But the end of the book is the best. It starts out with a section called "Making Hard Drugs Out of Mom's Codeine Pills." Here, Hogshire actually explains how to convert codeine to morphine just by using simple chemicals like HCL. He also explains how to make your own Quaaludes, and then explains something I've been waiting to hear about for years: how to hack codeine pills. See, you take lots of codeine pills and get really fucked up, especially if you drink on them, but it's dangerous. Not only because of the alcohol/narcotic mix, but because of all the other chemicals that come in codeine pills. The aspirin and acetaminophen. This shit will actually destroy your liver and kill you. But now I know a way to slow that process down, real fast.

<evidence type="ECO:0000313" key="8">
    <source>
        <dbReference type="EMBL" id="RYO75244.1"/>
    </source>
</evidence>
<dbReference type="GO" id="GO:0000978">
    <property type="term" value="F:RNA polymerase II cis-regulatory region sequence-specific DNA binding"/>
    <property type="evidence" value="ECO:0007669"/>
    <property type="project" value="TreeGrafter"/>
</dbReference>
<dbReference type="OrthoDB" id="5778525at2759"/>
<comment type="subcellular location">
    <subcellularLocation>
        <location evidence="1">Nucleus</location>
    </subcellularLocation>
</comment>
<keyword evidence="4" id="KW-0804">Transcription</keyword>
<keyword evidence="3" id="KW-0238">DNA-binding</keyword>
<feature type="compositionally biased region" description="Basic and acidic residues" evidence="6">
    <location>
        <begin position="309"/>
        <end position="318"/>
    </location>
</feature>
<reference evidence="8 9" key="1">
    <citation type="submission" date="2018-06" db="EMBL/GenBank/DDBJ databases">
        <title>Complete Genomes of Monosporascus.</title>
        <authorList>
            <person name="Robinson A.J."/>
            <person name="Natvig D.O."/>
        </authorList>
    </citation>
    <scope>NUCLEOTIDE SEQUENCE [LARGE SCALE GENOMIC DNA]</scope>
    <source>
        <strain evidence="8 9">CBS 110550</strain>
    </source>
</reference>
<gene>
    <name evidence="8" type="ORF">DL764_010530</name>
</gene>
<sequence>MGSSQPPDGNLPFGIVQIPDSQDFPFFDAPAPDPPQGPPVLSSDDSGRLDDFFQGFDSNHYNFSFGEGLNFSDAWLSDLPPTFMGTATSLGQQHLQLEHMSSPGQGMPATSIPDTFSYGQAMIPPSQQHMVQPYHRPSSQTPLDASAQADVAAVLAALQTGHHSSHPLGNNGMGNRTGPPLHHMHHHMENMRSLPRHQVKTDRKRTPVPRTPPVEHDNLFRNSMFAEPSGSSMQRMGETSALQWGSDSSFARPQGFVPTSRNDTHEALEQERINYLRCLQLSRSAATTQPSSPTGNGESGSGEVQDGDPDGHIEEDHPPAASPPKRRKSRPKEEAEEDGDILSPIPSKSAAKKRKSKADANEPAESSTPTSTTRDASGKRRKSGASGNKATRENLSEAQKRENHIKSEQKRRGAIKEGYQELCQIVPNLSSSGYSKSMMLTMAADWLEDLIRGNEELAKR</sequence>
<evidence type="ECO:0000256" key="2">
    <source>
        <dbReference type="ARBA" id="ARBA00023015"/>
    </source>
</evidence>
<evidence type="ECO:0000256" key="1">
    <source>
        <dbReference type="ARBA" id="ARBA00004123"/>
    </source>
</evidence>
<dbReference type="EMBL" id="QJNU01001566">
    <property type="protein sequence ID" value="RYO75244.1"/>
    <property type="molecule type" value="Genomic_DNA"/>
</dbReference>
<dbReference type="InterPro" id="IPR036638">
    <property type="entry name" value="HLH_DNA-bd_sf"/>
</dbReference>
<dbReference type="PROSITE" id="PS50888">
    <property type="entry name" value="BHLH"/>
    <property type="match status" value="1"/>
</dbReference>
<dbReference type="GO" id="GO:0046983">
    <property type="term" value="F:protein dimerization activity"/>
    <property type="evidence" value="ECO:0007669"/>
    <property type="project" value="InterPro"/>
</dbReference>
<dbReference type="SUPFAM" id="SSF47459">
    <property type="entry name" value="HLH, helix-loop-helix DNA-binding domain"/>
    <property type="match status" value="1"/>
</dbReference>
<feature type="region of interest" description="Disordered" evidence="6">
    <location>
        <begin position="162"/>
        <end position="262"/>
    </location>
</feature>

Last night, with Pills-A-Go-Go in hand, I conducted a little experiment in my kitchen, and it worked. Following Hogshire's directions, which were easy as making coffee, I was able to extract lots of harmful shit out of the 222s I got in Canada and get fucked up, real fast. I'm not going to tell you how I did it, because you really should read the book, but I will tell you it worked so well it actually scared me. It worked so well that Wendy made me promise never to do it again, ever. At least, not without her there. Doh.


Pills-A-Go-Go closes with a bunch of Internet and drug literature references, which I'll probably wind up looking into one day. But not now. This book really is enough to satisfy my pillhead appetite for quite some time. Nick says he wishes that years ago I was as interested in learning as I am now.


Then maybe I would have finished college.